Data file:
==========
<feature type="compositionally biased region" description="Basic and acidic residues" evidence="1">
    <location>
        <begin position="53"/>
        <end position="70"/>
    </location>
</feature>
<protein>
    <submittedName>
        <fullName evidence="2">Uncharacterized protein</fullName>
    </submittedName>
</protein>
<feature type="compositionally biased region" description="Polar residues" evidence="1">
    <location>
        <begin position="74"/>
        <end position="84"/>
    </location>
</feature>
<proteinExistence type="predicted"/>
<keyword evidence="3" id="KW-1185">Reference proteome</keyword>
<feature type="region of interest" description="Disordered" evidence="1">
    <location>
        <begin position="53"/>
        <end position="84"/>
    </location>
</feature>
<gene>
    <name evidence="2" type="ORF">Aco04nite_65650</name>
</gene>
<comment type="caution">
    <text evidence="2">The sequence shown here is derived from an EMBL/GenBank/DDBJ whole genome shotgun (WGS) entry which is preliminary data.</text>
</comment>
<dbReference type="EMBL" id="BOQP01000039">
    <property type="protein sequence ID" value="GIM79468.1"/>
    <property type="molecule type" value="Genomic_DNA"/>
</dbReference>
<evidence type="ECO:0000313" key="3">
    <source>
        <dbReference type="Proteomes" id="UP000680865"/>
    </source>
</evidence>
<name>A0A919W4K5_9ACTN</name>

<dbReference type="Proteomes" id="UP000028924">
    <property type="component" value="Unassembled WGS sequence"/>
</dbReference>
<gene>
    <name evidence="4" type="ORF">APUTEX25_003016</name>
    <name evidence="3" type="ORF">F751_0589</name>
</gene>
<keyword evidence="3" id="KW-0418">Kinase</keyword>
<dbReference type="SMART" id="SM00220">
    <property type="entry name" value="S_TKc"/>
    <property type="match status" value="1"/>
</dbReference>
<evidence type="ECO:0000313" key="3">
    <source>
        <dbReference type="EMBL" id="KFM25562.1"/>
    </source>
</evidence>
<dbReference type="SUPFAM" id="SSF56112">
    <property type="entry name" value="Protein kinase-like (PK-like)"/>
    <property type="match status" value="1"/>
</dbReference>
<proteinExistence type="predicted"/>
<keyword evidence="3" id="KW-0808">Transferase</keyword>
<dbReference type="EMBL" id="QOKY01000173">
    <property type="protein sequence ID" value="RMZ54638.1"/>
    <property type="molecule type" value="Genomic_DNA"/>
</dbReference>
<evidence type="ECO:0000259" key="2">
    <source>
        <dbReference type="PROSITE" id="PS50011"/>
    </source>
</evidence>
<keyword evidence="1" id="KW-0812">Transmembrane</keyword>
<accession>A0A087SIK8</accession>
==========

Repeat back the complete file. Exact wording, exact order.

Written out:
<feature type="compositionally biased region" description="Basic and acidic residues" evidence="1">
    <location>
        <begin position="53"/>
        <end position="70"/>
    </location>
</feature>
<protein>
    <submittedName>
        <fullName evidence="2">Uncharacterized protein</fullName>
    </submittedName>
</protein>
<feature type="compositionally biased region" description="Polar residues" evidence="1">
    <location>
        <begin position="74"/>
        <end position="84"/>
    </location>
</feature>
<proteinExistence type="predicted"/>
<keyword evidence="3" id="KW-1185">Reference proteome</keyword>
<feature type="region of interest" description="Disordered" evidence="1">
    <location>
        <begin position="53"/>
        <end position="84"/>
    </location>
</feature>
<gene>
    <name evidence="2" type="ORF">Aco04nite_65650</name>
</gene>
<comment type="caution">
    <text evidence="2">The sequence shown here is derived from an EMBL/GenBank/DDBJ whole genome shotgun (WGS) entry which is preliminary data.</text>
</comment>
<dbReference type="EMBL" id="BOQP01000039">
    <property type="protein sequence ID" value="GIM79468.1"/>
    <property type="molecule type" value="Genomic_DNA"/>
</dbReference>
<evidence type="ECO:0000313" key="3">
    <source>
        <dbReference type="Proteomes" id="UP000680865"/>
    </source>
</evidence>
<name>A0A919W4K5_9ACTN</name>

<dbReference type="Proteomes" id="UP000028924">
    <property type="component" value="Unassembled WGS sequence"/>
</dbReference>
<gene>
    <name evidence="4" type="ORF">APUTEX25_003016</name>
    <name evidence="3" type="ORF">F751_0589</name>
</gene>
<keyword evidence="3" id="KW-0418">Kinase</keyword>
<dbReference type="SMART" id="SM00220">
    <property type="entry name" value="S_TKc"/>
    <property type="match status" value="1"/>
</dbReference>
<evidence type="ECO:0000313" key="3">
    <source>
        <dbReference type="EMBL" id="KFM25562.1"/>
    </source>
</evidence>
<dbReference type="SUPFAM" id="SSF56112">
    <property type="entry name" value="Protein kinase-like (PK-like)"/>
    <property type="match status" value="1"/>
</dbReference>
<proteinExistence type="predicted"/>
<keyword evidence="3" id="KW-0808">Transferase</keyword>
<dbReference type="EMBL" id="QOKY01000173">
    <property type="protein sequence ID" value="RMZ54638.1"/>
    <property type="molecule type" value="Genomic_DNA"/>
</dbReference>
<evidence type="ECO:0000259" key="2">
    <source>
        <dbReference type="PROSITE" id="PS50011"/>
    </source>
</evidence>
<keyword evidence="1" id="KW-0812">Transmembrane</keyword>
<accession>A0A087SIK8</accession>